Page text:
What Constitutes Police brutality?
The Fourth Amendment is intended to protect individuals against unreasonable search and seizure. The Fifth Amendment is intended to protect individuals against deprivation of life, liberty, or property without due process, and the Eighth Amendment prohibits cruel and unusual punishment.
If an enforcement officer has arrested you, detained or held you against your will, this could be considered a false arrest and you may pursue a criminal or civil case.
Unlawful Searches and Seizures
The Fourth Amendment to the U.S. Constitution is intended to protect the privacy of each individual and every citizen’s right to prevent government intrusion into their personal information, homes, business and property.
Coercive Sexual Conduct
Coercive sexual conduct is unwanted sexual activity. An example is being pressured, tricked or threatened to perform a sexual act.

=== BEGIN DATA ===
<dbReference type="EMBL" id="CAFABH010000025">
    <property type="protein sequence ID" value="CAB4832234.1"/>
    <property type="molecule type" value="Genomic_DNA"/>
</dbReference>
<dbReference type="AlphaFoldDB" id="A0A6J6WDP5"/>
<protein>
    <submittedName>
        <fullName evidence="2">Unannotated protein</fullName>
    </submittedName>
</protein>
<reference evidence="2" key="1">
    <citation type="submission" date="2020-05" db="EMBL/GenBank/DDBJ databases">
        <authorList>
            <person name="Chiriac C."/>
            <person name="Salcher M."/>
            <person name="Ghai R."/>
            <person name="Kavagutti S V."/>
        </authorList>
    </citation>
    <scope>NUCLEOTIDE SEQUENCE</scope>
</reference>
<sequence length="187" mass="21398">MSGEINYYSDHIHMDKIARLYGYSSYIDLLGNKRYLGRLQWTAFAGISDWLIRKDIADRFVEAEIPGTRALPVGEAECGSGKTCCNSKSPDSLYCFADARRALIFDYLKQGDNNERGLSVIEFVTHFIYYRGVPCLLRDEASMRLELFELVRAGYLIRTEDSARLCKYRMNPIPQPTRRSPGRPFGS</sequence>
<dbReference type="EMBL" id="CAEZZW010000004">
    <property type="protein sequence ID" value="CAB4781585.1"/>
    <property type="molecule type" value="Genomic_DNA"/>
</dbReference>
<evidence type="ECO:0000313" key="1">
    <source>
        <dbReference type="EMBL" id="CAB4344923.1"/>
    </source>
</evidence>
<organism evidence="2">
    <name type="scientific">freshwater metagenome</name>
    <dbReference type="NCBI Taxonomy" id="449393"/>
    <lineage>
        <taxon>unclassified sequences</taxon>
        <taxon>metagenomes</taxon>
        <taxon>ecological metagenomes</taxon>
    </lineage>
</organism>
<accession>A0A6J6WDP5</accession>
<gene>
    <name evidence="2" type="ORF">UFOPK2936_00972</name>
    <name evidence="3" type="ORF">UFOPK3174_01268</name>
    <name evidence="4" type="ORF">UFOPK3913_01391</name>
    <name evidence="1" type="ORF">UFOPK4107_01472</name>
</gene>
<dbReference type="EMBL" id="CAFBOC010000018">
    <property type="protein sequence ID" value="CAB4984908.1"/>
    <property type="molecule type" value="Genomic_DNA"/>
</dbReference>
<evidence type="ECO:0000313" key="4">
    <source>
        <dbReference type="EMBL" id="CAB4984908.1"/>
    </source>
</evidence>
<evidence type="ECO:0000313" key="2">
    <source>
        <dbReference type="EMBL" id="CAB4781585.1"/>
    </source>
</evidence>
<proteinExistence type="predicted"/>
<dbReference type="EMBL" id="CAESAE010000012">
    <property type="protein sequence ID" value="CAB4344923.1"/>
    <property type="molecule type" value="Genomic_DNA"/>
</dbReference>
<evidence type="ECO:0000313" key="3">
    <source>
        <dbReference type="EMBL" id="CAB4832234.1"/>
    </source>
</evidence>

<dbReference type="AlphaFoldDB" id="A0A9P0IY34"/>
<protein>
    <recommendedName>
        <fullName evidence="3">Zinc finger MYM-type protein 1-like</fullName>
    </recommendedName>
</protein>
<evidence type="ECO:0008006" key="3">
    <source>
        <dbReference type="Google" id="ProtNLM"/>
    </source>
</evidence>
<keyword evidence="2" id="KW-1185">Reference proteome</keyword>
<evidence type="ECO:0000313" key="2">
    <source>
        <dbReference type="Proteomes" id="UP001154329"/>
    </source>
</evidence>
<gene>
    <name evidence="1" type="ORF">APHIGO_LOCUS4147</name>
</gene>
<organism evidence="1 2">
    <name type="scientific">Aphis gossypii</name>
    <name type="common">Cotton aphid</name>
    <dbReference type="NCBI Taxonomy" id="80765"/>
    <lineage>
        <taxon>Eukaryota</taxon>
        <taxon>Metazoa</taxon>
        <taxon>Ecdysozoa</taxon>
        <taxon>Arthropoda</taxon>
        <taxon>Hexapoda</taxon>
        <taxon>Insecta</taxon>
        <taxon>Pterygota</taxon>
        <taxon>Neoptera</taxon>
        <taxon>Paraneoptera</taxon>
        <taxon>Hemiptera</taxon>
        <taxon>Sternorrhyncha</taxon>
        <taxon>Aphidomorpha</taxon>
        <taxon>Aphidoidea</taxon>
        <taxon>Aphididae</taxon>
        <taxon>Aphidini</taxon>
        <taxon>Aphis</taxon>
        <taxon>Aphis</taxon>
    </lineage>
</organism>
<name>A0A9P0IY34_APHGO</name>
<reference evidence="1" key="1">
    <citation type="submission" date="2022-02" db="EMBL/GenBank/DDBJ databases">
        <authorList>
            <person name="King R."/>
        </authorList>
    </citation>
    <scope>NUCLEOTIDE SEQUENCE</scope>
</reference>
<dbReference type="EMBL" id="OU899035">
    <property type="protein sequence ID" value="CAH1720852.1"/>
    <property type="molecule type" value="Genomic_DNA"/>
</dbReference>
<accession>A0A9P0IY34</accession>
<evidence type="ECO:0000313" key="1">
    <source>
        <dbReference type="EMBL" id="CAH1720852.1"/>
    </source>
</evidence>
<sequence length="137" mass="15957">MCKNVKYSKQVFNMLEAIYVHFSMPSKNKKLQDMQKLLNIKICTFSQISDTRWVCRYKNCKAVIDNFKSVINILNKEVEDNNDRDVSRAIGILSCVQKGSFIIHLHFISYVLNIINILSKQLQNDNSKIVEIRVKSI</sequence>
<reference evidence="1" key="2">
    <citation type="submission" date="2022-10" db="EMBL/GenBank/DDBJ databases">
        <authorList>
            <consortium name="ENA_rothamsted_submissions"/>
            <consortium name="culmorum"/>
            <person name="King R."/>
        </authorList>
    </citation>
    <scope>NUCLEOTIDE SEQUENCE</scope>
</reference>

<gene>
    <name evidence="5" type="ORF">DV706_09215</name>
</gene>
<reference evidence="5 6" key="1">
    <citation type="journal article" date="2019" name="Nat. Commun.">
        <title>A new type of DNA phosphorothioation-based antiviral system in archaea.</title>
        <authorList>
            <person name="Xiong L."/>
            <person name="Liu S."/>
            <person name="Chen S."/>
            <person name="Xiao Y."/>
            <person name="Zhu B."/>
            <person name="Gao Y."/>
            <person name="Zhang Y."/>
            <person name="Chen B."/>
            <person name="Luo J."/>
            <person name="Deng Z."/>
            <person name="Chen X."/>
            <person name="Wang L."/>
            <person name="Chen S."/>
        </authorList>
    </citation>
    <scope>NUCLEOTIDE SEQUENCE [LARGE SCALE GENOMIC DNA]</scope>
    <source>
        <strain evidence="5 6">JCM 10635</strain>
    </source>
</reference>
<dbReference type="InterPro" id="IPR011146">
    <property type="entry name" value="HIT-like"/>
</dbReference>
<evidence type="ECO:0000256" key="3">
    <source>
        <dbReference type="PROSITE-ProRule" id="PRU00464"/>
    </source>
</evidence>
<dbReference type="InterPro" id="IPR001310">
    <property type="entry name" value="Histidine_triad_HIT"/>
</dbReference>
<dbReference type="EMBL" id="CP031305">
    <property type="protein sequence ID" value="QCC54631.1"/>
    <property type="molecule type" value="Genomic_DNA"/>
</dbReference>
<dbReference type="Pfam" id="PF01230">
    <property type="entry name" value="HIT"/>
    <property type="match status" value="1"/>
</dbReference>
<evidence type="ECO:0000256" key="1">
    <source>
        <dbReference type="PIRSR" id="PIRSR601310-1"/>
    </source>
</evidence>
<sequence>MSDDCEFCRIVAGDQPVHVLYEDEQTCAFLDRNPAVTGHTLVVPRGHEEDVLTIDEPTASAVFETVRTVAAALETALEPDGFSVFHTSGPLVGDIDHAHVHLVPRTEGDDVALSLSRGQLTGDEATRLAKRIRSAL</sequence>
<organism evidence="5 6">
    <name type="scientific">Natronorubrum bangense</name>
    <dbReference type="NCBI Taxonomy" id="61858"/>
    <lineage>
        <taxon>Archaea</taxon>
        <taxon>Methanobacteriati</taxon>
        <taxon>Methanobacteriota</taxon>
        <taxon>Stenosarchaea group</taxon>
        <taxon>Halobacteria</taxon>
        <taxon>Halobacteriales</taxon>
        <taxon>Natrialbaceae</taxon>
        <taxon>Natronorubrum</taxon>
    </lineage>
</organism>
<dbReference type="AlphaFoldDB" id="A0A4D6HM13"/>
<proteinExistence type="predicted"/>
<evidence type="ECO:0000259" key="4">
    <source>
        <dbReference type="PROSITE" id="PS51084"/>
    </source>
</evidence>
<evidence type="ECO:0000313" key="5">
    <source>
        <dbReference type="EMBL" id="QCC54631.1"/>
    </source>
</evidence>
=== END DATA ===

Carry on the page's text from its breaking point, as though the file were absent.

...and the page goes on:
A wrongful conviction is when an individual have been convicted of a crime that they did not commit. This happens due to several reasons such as eye witness misidentification, bad forensic science conducted, false confessions, as well as government misconduct.
Another area of Police Brutality is when law enforcement uses excessive force which could potentially be a civil rights violation.
Police stops may be made when an individual is suspected of DUI or other potential crime activities. However, an unlawful stop occurs when the reasonable suspicion is absent and an arrest is performed.
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